An unusual amount of illegal juvenile activity in Dewey Beach recently has led town leaders to take action, including increasing the curfew violation fine, with more changes yet to come.
At the July 21 commissioners meeting, Town Manager Bill Zolper said the curfew for minors is 11 p.m. Monday through Thursday, and midnight Friday and Saturday.
The town saw a huge number of minors in town, he said, not just during June Bug week but also from June 30 to July 4, when property damage was reported, a juvenile passed out and arrests were made. The fine for violating curfew is $100, Zolper said, introducing a proposed ordinance to up the fine to $300.
The change is not about making money, he said, but showing teens they can get fined $300 gets their attention a lot more than $100. Officers will first issue warnings, he said.
“The town is not here to babysit these teenagers,” Zolper said. “We don’t have the ability to babysit them. As you heard from the chief, she doesn’t have the manpower, the personpower, at this time to even have her police department function as she thinks it should, let alone [to monitor] hundreds of teens that were roaming around, especially on those nights in question.”
Police Chief Constance Speake described the incidents as complete chaos. Officers were chasing teens from parking lots, up and down the streets, and to the beach, she said, and the town received emails from residents about juvenile activity.
“They’re urinating on people’s property, they’re throwing up on people’s property, they’re having sex in people’s yards or on the beach, drinking alcohol, basically doing everything they shouldn’t be doing,” Speake said.
There is nothing for older teens to do in town at night, she said. Dewey doesn’t have a boardwalk with rides or games or lots of stores, she said. They can’t go to the bars, and business owners don’t want them loitering in the parking lots because they play-fight and are disrespectful.
“They weren’t listening to us,” Speake said. “We had several foot chases with several of them we arrested, and then when the parents arrived, they seemed to have an attitude with us about the fact that their children were stopped and pretty much felt like we were harassing them.”
In addition to the fine increase, Speake said she would also like to see the curfew start time change from midnight to 11 p.m. every day of the week. There’s no reason to allow juveniles out till midnight when the only thing they can do is play mini golf, she said.
“And I can assure you, they’re not going there,” she said.
Juveniles were carrying backpacks with alcohol and were there to drink and get into trouble, she said. Posted signs would let them know there is a curfew in Dewey, she said, and the increased fine might get parents to take it more seriously. The curfew and fine would not apply to minors out with parents, she said.
Additionally, Speake said, some of the minors’ parents were in Wilmington or hard to reach, so the officer had to stay with them in the station and wait for their parents because they can’t put juveniles in cuffs or a cell.
Commissioner David Jasinski motioned to approve the ordinance increasing the fine to $300, and to change the effective curfew start time to 11 p.m. every night.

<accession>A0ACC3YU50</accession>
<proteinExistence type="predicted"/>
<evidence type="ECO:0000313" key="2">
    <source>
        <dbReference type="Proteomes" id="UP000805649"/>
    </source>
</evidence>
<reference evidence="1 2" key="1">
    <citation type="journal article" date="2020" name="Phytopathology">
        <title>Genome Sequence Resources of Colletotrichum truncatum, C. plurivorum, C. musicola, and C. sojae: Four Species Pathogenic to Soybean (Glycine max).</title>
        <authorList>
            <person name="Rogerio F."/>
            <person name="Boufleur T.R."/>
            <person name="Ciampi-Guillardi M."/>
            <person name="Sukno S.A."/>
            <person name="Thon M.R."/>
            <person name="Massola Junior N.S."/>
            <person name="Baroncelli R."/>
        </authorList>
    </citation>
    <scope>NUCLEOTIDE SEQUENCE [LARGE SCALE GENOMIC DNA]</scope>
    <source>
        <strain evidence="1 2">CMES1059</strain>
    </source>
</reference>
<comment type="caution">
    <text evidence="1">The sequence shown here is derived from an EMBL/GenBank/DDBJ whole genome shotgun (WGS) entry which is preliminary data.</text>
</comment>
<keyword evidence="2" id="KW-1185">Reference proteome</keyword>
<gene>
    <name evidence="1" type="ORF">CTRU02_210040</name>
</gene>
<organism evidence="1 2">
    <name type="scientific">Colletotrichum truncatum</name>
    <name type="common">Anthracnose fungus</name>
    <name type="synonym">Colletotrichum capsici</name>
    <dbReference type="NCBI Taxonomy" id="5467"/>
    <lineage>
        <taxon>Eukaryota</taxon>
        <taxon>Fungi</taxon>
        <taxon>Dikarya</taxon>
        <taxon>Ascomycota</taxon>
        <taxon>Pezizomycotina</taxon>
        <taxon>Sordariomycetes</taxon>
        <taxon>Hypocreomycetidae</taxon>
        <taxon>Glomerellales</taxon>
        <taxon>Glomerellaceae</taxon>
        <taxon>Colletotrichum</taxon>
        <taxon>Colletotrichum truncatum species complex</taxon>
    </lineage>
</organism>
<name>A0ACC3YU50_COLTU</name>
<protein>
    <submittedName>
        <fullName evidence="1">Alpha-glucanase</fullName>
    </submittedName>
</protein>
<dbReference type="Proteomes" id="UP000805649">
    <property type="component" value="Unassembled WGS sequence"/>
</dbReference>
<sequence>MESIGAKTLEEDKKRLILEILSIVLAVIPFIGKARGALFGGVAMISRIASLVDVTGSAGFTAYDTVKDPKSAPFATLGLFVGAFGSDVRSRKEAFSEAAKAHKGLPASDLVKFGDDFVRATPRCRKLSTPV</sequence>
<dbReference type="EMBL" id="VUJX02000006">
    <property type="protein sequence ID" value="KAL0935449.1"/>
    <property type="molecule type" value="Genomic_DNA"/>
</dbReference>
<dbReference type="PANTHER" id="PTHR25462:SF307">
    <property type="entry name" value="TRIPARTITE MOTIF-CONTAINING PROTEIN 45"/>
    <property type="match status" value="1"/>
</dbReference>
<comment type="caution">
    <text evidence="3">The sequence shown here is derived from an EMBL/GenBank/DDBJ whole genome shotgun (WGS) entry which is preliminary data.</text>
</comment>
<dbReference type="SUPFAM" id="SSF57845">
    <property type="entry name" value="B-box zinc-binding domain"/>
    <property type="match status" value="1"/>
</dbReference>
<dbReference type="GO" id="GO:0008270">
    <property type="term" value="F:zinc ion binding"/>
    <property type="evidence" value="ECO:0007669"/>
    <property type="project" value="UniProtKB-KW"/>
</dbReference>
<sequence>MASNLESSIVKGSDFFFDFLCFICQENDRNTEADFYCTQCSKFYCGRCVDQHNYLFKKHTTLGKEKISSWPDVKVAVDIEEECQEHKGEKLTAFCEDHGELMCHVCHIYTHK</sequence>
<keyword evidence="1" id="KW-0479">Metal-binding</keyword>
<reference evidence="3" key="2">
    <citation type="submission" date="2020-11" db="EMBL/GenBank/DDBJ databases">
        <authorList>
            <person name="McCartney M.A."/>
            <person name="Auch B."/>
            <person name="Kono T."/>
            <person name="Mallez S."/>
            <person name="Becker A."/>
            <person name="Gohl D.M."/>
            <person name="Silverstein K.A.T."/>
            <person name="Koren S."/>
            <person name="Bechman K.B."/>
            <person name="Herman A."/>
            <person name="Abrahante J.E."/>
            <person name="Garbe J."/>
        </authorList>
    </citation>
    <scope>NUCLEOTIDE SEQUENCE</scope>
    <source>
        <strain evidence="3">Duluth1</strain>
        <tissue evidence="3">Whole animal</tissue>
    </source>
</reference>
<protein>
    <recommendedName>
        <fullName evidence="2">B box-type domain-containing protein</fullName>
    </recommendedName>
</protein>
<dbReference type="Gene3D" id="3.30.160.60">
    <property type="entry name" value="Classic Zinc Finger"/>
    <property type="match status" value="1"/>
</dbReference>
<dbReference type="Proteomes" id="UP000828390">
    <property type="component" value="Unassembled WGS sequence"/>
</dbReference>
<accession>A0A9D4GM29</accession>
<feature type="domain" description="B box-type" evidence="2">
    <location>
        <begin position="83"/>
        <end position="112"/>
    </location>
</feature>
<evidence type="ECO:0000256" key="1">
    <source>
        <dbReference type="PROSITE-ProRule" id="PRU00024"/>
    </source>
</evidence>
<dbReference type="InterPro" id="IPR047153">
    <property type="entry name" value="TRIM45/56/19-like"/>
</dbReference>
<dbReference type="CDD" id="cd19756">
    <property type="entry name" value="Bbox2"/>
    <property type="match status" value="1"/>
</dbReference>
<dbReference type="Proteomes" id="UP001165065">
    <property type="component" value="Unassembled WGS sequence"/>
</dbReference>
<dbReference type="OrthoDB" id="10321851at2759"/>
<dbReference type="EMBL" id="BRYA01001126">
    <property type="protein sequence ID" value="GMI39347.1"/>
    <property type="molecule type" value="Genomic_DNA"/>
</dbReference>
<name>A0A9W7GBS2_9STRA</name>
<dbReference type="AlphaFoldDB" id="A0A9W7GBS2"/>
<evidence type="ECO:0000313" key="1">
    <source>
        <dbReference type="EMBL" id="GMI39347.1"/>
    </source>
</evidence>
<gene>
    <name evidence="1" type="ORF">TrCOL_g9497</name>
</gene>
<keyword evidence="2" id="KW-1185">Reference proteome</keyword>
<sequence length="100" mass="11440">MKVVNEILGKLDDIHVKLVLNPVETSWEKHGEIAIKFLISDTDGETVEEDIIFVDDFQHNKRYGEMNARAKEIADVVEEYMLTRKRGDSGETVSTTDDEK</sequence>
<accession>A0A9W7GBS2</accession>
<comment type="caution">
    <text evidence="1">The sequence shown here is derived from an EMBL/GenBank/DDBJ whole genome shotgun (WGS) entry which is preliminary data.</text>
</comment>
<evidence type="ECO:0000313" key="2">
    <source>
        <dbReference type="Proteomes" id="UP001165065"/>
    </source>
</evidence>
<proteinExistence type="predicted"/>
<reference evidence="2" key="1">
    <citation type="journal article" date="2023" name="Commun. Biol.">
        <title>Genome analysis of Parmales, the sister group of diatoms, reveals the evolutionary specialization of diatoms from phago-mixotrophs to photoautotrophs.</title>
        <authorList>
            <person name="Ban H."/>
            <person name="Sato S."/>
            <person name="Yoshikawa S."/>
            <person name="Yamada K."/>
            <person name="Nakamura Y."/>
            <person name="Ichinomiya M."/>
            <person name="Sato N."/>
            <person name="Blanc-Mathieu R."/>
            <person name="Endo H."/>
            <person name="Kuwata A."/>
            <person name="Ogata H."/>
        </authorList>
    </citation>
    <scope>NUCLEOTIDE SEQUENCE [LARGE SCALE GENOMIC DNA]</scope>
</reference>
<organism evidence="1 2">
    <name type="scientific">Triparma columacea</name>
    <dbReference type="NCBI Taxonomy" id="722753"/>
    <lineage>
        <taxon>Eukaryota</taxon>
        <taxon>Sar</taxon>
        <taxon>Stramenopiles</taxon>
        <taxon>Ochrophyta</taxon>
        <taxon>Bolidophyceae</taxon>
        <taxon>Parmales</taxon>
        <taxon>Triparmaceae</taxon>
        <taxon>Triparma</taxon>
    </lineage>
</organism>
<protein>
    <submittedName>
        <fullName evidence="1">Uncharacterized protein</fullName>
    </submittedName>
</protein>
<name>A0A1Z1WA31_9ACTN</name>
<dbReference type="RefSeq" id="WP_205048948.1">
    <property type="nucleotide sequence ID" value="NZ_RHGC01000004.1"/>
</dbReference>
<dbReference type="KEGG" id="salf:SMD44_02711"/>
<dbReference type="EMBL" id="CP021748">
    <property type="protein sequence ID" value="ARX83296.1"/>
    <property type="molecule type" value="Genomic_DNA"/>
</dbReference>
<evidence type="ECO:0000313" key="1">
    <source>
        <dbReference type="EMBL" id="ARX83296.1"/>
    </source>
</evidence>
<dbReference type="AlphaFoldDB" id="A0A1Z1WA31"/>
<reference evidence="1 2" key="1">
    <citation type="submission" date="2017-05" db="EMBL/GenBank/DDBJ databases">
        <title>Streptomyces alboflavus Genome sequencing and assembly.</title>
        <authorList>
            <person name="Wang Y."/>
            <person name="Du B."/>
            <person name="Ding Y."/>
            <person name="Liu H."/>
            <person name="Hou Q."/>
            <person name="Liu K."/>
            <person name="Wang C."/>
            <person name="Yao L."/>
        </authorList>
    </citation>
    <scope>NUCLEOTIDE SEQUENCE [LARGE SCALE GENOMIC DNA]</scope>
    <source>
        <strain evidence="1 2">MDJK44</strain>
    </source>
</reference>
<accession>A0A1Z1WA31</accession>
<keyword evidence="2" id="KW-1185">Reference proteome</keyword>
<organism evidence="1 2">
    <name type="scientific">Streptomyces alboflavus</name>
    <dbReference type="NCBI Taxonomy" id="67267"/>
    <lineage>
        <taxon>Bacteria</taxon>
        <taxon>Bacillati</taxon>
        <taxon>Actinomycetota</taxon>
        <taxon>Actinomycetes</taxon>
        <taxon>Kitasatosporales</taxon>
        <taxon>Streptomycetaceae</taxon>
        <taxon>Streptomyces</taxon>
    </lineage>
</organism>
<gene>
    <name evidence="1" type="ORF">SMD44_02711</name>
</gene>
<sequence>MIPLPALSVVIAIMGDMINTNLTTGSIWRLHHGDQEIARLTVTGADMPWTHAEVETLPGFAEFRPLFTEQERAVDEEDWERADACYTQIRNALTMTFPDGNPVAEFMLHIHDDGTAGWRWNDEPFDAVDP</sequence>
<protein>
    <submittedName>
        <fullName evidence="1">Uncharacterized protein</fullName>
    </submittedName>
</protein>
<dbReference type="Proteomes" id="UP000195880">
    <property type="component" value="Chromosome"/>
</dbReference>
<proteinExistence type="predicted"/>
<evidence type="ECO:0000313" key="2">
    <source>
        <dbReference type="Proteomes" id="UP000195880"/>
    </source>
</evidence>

During public comment, former Commissioner David Moskowitz said via Zoom that commissioners couldn’t change the curfew time, because a vote for that change was not publicly noticed.
In person, Steve “Monty” Montgomery of The Starboard said he agreed with Speake and Zolper, and had never seen anything like it with kids over July Fourth.
The message has got to get to parents that kids shouldn’t be on the streets, Montgomery said, suggesting town leaders involve Alcoholic Beverage Control and Drug Abuse Resistance Education officers to check backpacks or otherwise assist.
Kids are learning about alcohol at younger ages, he said, and there is nothing for them to do in Dewey at night except walk in front of busy bars. Montgomery said he tells local parent friends that Dewey is not a place for kids after 11 p.m.
Referencing Moskowitz’s comment, Mayor Bill Stevens said he would rather err on the side of caution and vote for the fine increase then, and put the time change as a voting item for the August meeting. The amended motion passed unanimously.
In related action, a proposed ordinance giving the police chief the authority to close the beach was dismissed, as commissioners said the chief has that power by virtue of the position. Stevens said the town will make changes to the charter in the off-season to make that authority clear.
Zolper said he proposed the ordinance due to large crowds of juveniles on the beach the evenings of June 30 to July 2. On July 2, he said, lifeguards working night patrols had to call police to help with the crowds.
A notice to residents and business owners issued July 7 by Speake and Lt. Cliff Dempsey detailed challenges faced due to an influx of minors and efforts to address them.
The letter cited incidents of fighting, underage consumption of alcohol and drugs, trespassing and loitering, and stated many arrests were made and every parent was notified. Because of the overwhelming number of incidents and disruptive behavior, the letter stated, assistance was requested from outside agencies.
The department will continue to secure additional resources during peak periods, the letter states, and will increase patrols during busy times, focusing on areas where juvenile activity has been present. The curfew will be enforced, the letter stated, and anyone under age 21 consuming or possessing alcohol will be issued a summons and fined $100.